allCorners.onRollOver = function() {
     startDrag(_parent._parent.mouseTarget, true);
//rotates the mc
allCorners.onPress = function() {
     startAngle = getCurrentAngle(_parent._parent.mouseTarget._x, _parent._parent.mouseTarget._y, _parent._x, _parent._y);
     onEnterFrame = function () {
          newAngle = getCurrentAngle(_parent._parent.mouseTarget._x, _parent._parent.mouseTarget._y, _parent._x, _parent._y);
          changeAngle = startAngle-newAngle;
          if (leftEdge>0 && rightEdge<stageRight && topEdge>0 && bottomEdge<stageBottom) {
               _parent._rotation = _parent._rotation+changeAngle;
          } else {
               if (leftEdge<0 || rightEdge>stageRight || topEdge<0 || bottomEdge>stageBottom) {
                    _parent._rotation = _parent._rotation-changeAngle;
          startAngle = Number(newAngle);
//stops rotating the mc, and ensures that the edges of the clip are within the limits of the draggable area
allCorners.onRelease = allCorners.onReleaseOutside=function () {
     onEnterFrame = null;
     onEnterFrame = function () {
          if (leftEdge>0 && rightEdge<stageRight && topEdge>0 && bottomEdge<stageBottom) {
               onEnterFrame = null;
          } else {
               _parent._rotation = _parent._rotation-changeAngle;
//nullifies the drag action on the mouseTarget clip
allCorners.onRollOut = function() {

A typical startDrag(), but because the object can be rotated, its absolute width and height are constantly changing, which is why the startDrag limits must be defined each onPress()

In order to rotate the object based on the user’s cursor movement, we need to find the starting angle between the cursor and object origin when the user first clicks, and then calculate the change in that angle as the user moves the cursor clockwise or counter-clockwise. This is accomplished with the function getCurrentAngle().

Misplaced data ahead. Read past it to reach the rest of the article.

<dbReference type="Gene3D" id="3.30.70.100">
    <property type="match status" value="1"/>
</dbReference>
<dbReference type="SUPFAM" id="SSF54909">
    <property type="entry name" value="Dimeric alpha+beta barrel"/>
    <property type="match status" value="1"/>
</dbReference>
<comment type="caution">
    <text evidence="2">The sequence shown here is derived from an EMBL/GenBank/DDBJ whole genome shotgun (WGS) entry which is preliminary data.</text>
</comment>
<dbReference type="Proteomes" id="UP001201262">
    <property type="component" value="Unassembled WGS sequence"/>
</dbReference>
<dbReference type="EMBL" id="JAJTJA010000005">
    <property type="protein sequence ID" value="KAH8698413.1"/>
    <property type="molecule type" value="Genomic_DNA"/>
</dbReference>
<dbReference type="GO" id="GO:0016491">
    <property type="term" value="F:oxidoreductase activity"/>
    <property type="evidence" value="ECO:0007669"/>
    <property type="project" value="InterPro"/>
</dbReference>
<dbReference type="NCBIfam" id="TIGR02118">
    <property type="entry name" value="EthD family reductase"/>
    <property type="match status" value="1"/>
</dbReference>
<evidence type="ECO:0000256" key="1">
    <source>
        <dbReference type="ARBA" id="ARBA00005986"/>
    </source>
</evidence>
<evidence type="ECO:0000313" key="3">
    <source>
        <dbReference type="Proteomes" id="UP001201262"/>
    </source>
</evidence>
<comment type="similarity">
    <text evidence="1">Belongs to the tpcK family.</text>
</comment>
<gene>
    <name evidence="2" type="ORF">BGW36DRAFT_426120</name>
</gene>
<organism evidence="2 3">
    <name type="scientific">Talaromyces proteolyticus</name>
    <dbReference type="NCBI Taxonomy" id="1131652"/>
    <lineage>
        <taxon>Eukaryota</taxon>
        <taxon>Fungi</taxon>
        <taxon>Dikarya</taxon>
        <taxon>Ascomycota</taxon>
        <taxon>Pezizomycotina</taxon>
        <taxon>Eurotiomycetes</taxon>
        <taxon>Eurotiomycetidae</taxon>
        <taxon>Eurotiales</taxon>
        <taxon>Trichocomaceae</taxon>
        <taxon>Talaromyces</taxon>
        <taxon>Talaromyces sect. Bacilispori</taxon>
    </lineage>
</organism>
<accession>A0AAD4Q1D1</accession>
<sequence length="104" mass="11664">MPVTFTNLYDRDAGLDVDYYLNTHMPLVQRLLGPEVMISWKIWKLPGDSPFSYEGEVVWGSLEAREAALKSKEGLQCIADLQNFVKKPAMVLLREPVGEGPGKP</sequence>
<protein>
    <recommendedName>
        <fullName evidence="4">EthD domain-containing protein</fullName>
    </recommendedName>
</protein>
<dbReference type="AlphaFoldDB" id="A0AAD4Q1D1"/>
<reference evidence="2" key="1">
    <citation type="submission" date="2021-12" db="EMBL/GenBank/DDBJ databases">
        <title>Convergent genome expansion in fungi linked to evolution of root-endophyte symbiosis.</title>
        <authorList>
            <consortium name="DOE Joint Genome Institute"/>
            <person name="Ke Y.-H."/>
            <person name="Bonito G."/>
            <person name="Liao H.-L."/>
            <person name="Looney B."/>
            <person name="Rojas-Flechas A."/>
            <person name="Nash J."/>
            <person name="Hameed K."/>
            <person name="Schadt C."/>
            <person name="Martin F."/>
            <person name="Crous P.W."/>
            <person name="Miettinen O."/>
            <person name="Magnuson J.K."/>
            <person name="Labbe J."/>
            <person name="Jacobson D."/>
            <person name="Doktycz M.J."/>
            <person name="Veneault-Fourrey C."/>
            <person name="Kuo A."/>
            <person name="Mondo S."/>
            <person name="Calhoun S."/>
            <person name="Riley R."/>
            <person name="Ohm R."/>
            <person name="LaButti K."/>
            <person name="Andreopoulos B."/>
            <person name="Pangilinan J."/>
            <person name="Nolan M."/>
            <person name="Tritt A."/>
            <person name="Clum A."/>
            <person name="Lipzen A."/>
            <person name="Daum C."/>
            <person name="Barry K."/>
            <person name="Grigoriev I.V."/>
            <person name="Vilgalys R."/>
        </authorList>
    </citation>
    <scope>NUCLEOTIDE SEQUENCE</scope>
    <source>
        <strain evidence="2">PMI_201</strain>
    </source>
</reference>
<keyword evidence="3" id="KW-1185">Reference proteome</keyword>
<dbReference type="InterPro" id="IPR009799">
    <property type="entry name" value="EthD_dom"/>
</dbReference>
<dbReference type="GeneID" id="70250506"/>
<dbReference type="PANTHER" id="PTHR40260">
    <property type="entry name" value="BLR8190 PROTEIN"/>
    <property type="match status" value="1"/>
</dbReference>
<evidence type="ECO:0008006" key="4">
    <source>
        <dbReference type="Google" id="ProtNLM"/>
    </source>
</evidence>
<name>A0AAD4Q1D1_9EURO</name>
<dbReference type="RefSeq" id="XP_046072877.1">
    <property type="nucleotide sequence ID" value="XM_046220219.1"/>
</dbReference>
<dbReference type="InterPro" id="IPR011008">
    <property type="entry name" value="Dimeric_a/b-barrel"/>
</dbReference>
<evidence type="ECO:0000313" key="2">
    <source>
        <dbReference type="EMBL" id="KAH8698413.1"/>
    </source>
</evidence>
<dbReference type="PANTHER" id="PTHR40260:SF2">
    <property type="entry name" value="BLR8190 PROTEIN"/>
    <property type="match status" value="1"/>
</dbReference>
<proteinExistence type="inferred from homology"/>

Dust off your trig
If the angle we’re trying to define can be considered 1 of the non-right angles in a right triangle, we can use the difference in x and y to find its value. The change in x & y are initially set to positive in getCurrentAngle() for the purpose of the equation.
sin A = 
cos A = 
tan A = 

Because the difference in x and y provide us with the opposite and adjacent legs, we’ll go with an inverse tangent function.
A =tan(-1) 

Knowing which value to plug into the opposite or adjacent variables is dependent on which quadrant the triangle resides. There are 4 quadrants, thus 4 possible orientations of this triangle, thus 4 conditional cases in the function determined by the positivity or negativity of the change in x or y. The result is converted from radians to degrees (1 radian = 57.2957795 degrees) before the appropriate multiple of 90 is added to get the total rotation.

The edges of the parent object change with rotation, so to keep it within the borders of the stage this function will be used in a couple places to grab the x & y values of those edges.

Start Rotating!
When the user rolls over the corners, a startDrag() is applied to the the mouseTarget mc on the _root level, who’s x & y location will be used in the getCurrentAngle() function.